nd-to-end, rather than imagining more of 1 board is there. I like "the fe el" of having that extra length, imagined or real, to work with.

es, but press harder at the end of a stroke. For me, that pressing harder at the end of a stroke often equates to pressing harder at the front of the plane, as well, and I'll get results as you describe.

Excellent advice. The imaginary boards that I plane always come out perfect ly. I still have too much trouble with the real ones and that is why most o f my best work is imaginary and man that stuff is beautiful!
Add pictures here
<% if( /^image/.test(type) ){ %>
<% } %>
<%-name%>
Add image file
Upload
On Thursday, June 20, 2013 12:16:32 PM UTC-5, SonomaProducts.com wrote:

much trouble with the real ones and that is why most of my best work is imaginary and man that stuff is beautiful!
Long ago, I had the same conflict with girlfriends, imagined ones vs real ones.
Sonny
Add pictures here
<% if( /^image/.test(type) ){ %>
<% } %>
<%-name%>
Add image file
Upload
"Puckdropper" <puckdropper(at)yahoo(dot)com> wrote in message

As others have written, stance is important. Also some other factors. Keenness of blade primarily, condition of the plane sole, setting of blade to plane mouth, setting of the frog with regard to the timber being planed etc. As you plane a board, start with pressure on the knob. As you move along the board gradually transfer pressure from the knob to the handle. At the end of the board you should have more pressure on the handle. Sorry, this may not translate v well from UK to US English. Harry Doncaster, my woodworking teacher of 50 years ago, drummed into me the three P's. Practice, Practice, Practice.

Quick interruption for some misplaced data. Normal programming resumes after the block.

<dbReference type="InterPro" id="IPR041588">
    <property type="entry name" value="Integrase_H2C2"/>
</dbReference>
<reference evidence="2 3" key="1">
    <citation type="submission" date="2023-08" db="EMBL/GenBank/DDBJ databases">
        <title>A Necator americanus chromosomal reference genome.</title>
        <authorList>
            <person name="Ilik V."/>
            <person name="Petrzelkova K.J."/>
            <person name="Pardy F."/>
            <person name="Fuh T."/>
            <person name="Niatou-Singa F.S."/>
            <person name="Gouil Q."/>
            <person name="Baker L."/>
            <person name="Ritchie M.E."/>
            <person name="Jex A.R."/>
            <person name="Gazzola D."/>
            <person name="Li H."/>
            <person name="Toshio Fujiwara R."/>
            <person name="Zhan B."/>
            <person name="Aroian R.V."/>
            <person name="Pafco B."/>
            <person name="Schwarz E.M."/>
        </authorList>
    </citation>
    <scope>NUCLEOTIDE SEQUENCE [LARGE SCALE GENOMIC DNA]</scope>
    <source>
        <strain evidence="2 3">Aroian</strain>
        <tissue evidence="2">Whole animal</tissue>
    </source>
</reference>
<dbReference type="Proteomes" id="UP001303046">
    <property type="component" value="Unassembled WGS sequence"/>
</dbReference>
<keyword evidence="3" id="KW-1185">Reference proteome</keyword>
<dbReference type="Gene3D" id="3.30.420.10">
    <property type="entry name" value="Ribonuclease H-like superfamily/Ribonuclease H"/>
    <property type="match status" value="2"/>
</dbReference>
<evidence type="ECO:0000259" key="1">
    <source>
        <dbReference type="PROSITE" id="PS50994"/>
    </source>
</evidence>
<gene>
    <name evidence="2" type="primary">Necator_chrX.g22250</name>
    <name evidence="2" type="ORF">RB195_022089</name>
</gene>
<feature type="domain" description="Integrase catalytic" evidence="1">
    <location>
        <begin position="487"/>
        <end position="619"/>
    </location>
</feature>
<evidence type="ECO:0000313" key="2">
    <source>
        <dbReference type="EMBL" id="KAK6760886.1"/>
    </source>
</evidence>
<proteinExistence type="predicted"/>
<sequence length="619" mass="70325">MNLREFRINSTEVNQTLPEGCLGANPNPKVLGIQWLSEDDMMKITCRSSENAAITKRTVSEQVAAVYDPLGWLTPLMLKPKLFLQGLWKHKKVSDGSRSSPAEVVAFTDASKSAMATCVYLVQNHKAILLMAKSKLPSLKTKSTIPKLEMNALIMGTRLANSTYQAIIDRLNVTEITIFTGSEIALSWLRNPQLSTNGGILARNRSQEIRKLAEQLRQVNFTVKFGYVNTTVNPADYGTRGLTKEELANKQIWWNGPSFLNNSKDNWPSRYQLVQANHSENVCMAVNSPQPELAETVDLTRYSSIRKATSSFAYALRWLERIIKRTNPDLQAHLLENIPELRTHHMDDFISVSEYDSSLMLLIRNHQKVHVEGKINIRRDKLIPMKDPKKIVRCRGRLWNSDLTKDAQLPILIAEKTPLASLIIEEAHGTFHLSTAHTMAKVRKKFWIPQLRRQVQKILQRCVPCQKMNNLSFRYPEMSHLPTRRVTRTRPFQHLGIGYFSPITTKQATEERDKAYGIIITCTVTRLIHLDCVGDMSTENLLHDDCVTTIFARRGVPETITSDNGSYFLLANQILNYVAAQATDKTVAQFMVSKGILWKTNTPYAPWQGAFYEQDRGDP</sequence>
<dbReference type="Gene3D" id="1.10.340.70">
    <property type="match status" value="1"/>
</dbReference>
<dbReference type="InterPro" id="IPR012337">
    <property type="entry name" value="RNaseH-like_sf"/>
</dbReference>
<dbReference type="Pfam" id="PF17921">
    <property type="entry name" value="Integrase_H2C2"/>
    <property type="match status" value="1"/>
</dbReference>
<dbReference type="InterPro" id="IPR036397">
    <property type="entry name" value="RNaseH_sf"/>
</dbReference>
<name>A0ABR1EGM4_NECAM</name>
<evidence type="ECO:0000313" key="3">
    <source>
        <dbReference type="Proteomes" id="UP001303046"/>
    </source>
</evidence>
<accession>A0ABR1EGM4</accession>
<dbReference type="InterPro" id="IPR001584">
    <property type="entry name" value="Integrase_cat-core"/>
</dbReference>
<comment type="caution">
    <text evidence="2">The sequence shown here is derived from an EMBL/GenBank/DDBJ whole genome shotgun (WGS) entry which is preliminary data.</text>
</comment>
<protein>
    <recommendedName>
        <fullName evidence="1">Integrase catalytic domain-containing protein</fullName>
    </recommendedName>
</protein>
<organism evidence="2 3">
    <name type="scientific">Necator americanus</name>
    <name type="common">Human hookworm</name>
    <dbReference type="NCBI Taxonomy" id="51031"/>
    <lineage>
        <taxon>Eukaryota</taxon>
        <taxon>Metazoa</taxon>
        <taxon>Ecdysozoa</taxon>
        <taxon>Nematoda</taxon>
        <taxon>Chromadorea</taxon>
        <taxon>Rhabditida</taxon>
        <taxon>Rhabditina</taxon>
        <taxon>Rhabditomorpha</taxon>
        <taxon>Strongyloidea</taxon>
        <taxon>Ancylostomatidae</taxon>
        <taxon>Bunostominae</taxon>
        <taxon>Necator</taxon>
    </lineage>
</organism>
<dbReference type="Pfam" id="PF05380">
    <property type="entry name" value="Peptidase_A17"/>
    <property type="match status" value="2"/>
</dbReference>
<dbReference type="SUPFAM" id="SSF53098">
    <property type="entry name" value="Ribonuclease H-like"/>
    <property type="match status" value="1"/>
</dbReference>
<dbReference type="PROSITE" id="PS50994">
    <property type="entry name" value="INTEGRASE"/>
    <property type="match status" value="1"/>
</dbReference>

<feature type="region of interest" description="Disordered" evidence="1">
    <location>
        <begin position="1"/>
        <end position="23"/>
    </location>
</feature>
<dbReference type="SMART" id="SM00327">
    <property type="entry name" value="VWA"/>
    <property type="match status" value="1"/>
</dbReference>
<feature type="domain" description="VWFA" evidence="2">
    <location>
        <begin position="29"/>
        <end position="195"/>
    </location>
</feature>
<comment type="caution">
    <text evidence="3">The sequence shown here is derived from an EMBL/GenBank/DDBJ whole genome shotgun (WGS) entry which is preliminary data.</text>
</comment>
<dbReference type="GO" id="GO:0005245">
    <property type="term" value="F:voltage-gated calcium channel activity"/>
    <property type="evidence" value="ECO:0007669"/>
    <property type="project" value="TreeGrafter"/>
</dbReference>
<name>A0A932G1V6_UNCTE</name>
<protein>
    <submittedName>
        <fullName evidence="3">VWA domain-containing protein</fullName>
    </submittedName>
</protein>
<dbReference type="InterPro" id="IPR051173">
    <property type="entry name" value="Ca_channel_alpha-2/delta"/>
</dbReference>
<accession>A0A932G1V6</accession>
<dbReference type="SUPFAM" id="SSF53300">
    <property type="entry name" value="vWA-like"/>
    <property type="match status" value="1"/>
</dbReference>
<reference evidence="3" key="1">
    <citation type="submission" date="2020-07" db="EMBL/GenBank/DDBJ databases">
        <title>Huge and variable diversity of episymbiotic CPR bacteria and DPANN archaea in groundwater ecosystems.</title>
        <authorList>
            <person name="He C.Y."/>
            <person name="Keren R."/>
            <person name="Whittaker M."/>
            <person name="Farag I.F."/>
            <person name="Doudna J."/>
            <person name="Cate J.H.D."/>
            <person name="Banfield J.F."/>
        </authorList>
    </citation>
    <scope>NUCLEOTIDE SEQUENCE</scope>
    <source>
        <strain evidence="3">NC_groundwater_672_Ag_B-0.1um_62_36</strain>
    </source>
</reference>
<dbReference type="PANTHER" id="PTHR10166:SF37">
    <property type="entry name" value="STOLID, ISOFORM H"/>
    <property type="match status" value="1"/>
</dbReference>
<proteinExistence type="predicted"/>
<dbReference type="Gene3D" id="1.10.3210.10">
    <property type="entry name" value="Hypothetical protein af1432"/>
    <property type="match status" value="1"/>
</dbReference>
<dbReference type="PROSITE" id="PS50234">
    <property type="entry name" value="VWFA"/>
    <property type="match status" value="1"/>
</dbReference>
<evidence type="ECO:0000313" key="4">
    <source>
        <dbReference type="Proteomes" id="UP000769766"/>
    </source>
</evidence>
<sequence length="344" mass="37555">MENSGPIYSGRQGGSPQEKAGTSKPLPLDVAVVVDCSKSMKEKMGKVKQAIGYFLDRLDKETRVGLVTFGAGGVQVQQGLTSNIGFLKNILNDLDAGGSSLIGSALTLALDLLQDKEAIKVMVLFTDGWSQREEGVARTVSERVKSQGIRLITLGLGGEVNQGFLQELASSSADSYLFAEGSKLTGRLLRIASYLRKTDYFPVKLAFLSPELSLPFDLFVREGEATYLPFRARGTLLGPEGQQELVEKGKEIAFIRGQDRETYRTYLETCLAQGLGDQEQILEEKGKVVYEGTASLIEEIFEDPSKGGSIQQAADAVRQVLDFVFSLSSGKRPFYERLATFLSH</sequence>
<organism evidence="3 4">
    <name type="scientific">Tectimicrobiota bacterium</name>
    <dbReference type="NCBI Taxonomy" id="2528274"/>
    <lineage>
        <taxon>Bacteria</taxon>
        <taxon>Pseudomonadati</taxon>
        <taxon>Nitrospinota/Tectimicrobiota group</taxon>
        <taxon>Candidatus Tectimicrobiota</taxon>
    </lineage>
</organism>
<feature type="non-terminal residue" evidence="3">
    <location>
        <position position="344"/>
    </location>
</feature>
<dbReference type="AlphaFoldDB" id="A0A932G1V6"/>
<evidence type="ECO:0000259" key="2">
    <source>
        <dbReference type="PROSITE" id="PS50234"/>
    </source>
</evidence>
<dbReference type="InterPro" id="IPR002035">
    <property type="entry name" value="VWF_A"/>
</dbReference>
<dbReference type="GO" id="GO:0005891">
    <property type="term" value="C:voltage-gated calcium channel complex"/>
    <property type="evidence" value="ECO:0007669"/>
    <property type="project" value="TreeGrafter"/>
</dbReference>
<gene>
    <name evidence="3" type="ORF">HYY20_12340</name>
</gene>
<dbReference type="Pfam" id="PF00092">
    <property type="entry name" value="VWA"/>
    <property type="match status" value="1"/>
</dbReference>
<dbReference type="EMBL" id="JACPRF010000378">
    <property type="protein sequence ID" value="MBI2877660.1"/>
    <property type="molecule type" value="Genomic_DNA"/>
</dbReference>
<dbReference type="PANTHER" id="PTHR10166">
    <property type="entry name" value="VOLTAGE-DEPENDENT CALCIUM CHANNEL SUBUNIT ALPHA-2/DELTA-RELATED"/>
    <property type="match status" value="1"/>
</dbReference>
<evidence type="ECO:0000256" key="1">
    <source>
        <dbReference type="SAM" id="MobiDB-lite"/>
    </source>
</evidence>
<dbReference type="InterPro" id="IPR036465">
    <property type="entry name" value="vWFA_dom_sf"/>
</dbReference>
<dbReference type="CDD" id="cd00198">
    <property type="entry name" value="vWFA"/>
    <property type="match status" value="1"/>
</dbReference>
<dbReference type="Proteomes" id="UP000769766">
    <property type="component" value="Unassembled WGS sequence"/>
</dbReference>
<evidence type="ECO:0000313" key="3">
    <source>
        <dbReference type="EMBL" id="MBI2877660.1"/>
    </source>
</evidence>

Good luck, Nick.
Add pictures here
<% if( /^image/.test(type) ){ %>
<% } %>
<%-name%>
Add image file
Upload
On 03 Jun 2013 14:45:18 GMT, Puckdropper <puckdropper(at)yahoo(dot)com> wrote: >When attempting to plane a board to a consistent thickness, the end 6" or

Chris Schwarz says to plane as if you are trying to scoop out the middle part of the board. Works for me.
Add pictures here
<% if( /^image/.test(type) ){ %>
<% } %>
<%-name%>
Add image file
Upload
On Thursday, June 20, 2013 10:16:14 AM UTC-5, Jim Weisgram wrote:

I like that explanation/visualization/technique, also. I think I subconciously do that, as well, now that you mention it.
Sonny
Add pictures here
<% if( /^image/.test(type) ){ %>
<% } %>
<%-name%>
Add image file
Upload
There is also the strong possibility you are planning the ends of the board much more than the center. If you plane from the middle to the end, 50% o f the board is touched by the plane iron. Do the same going the other dire ction and the whole board is touched by the plane iron once. But then you start planning at the 1/4 and 3/4 positions. And plane to the end of the b oard. Now the two quarter ends of the board have been planed twice. But t he center 50% has only been planed once. When you plane the edges twice as much as the center, the edges will get thinner than the center. Think abo ut how often you are planing every part of the board. And try to keep the number of plane strokes about the same on all parts of the board. If the p lane touches the edges three times, make sure the plane touches the center of the board three times.
On Monday, June 3, 2013 9:45:18 AM UTC-5, Puckdropper wrote:




Add pictures here
<% if( /^image/.test(type) ){ %>
<% } %>
<%-name%>
Add image file
Upload

Site Timeline

HomeOwnersHub.com is a website for homeowners and building and maintenance pros. It is not affiliated with any of the manufacturers or service providers discussed here. All logos and trade names are the property of their respective owners.